Sarcoma Story – Neil Belkin

Neil Belkin

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We invite you to tell us your
sarcoma story, as a patient,
survivor, or as someone who has lost
a loved one to sarcoma.

Type of Sarcoma:
Date of Diagnosis: 2016
Location: Leg

Back in 2016, I was having an arthritis problem with my left knee. However, when I went to see my doctor, Dr. Eggert, he didn’t like the look of my right leg. He sent me to Dr. Edward Cheng at the University of Minnesota, who discovered through an MRI that there were cancer cells in my right leg. Dr. Cheng wanted me in surgery right away. After operating on me for seven and a half hours, they had removed a sarcoma the size of a ball.

I spent a week and a half in the hospital, then moved to a nursing home in St. Louis Park for one week. After being discharged, I started seeing Dr. Dusenbery in the UMN Department of Radiation Oncology for a regimen of thirty-five radiation treatments. That tired me out.

A year later they found cancerous cells in my left lung. I was upset about it, of course, and I had to have a few more treatments of radiation. It’s been a long, tough road, but I’m now cancer free! I’ll soon be 82 years old.

I have just adored my doctors. Dr. Eggert—the doctor who first noticed something suspicious—he saved my life. Dr. Cheng was my lead doctor—he saved my life, too. Dr. Dusenbery—fantastic. I’m so thankful.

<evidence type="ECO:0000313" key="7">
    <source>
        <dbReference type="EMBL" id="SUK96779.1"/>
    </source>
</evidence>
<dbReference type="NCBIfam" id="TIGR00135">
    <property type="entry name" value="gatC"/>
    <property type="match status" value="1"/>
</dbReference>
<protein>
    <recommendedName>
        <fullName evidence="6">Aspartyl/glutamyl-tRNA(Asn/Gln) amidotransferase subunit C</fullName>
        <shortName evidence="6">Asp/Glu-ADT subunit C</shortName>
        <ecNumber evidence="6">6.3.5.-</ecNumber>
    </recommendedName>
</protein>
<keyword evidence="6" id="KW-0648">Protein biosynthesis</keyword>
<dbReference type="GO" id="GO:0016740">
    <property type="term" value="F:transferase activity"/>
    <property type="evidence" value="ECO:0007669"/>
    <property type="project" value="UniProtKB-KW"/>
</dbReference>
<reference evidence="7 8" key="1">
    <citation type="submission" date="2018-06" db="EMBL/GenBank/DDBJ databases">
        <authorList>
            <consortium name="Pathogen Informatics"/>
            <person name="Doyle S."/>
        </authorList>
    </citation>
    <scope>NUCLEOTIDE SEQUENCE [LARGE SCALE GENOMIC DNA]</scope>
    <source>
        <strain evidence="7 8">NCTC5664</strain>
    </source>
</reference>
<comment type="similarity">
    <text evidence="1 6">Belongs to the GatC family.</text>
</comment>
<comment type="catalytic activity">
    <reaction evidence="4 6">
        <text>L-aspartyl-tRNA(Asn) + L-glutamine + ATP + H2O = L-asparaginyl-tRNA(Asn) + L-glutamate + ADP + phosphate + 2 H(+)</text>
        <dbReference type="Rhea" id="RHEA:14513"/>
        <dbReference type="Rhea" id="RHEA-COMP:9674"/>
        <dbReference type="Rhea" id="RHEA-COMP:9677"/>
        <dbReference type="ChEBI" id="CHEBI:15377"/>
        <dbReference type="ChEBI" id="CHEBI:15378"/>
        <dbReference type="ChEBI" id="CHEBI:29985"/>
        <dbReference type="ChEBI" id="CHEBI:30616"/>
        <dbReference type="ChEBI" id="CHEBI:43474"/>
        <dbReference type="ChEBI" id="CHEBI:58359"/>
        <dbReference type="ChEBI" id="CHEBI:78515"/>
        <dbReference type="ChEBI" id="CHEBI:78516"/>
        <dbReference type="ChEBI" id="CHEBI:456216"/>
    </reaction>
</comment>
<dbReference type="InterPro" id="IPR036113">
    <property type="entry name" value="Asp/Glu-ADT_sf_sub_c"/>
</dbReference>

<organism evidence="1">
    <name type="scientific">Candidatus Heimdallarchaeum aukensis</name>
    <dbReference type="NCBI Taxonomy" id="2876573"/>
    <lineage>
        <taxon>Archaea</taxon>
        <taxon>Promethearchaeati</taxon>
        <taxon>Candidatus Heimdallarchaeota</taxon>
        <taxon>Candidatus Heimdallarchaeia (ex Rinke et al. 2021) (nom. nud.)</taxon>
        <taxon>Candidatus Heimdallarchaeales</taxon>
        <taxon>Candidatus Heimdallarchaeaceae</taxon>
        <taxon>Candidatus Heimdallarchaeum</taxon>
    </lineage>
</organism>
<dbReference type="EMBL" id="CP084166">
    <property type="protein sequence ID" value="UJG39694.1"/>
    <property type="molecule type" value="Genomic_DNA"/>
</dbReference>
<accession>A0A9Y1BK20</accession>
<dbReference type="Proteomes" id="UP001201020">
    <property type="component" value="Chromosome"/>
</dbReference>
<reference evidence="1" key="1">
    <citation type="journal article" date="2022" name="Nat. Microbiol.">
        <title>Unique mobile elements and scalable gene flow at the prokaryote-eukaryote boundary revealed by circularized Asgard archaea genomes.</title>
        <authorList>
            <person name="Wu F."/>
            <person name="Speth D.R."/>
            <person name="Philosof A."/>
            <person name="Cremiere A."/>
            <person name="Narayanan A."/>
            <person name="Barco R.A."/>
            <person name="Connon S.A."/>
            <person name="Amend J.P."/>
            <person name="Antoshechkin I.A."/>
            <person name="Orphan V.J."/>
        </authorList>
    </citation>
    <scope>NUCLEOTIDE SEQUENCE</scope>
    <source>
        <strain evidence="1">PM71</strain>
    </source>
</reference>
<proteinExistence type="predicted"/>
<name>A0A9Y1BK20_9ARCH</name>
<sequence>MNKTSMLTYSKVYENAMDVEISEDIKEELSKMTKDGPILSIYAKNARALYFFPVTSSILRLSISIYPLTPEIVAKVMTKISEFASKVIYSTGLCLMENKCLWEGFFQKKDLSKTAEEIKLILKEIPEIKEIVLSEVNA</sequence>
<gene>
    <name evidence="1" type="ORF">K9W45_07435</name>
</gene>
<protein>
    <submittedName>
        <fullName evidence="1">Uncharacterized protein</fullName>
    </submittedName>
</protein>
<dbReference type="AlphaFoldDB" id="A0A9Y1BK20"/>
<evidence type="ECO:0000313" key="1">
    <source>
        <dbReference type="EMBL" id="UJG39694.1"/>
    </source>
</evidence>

Sometimes I look back and think to myself, “How will I be able to keep going to the grocery store, and make all my appointments?” But I had good help from HealthPartners Insurance company. They are tremendous people. They ordered me a walker for me through my insurance and helped me navigate through it all.

I’m going to continue enjoying my life and my family. I still get out. I’m an election judge through the city of Minnetonka. I’m on the board of directors of my association. I’m enjoying retirement.

My advice when you are in the midst of going through cancer treatment: (is that) you have to limit your activities because treatments can really tire you out. You have to slow down. I took a nap every day.

Also, don’t be afraid. Get more than one opinion, which I did. I checked out all of the doctors’ backgrounds. If you need surgery, take it seriously. Follow your doctor’s instructions. I had to quit my job to put everything on hold and focused all my energy on into healing. That’s what I recommend. Every cancer is different, and hopefully someday there will be a cure. I’m still alive and have accomplished a lot. You only have one life—enjoy it the best you can.

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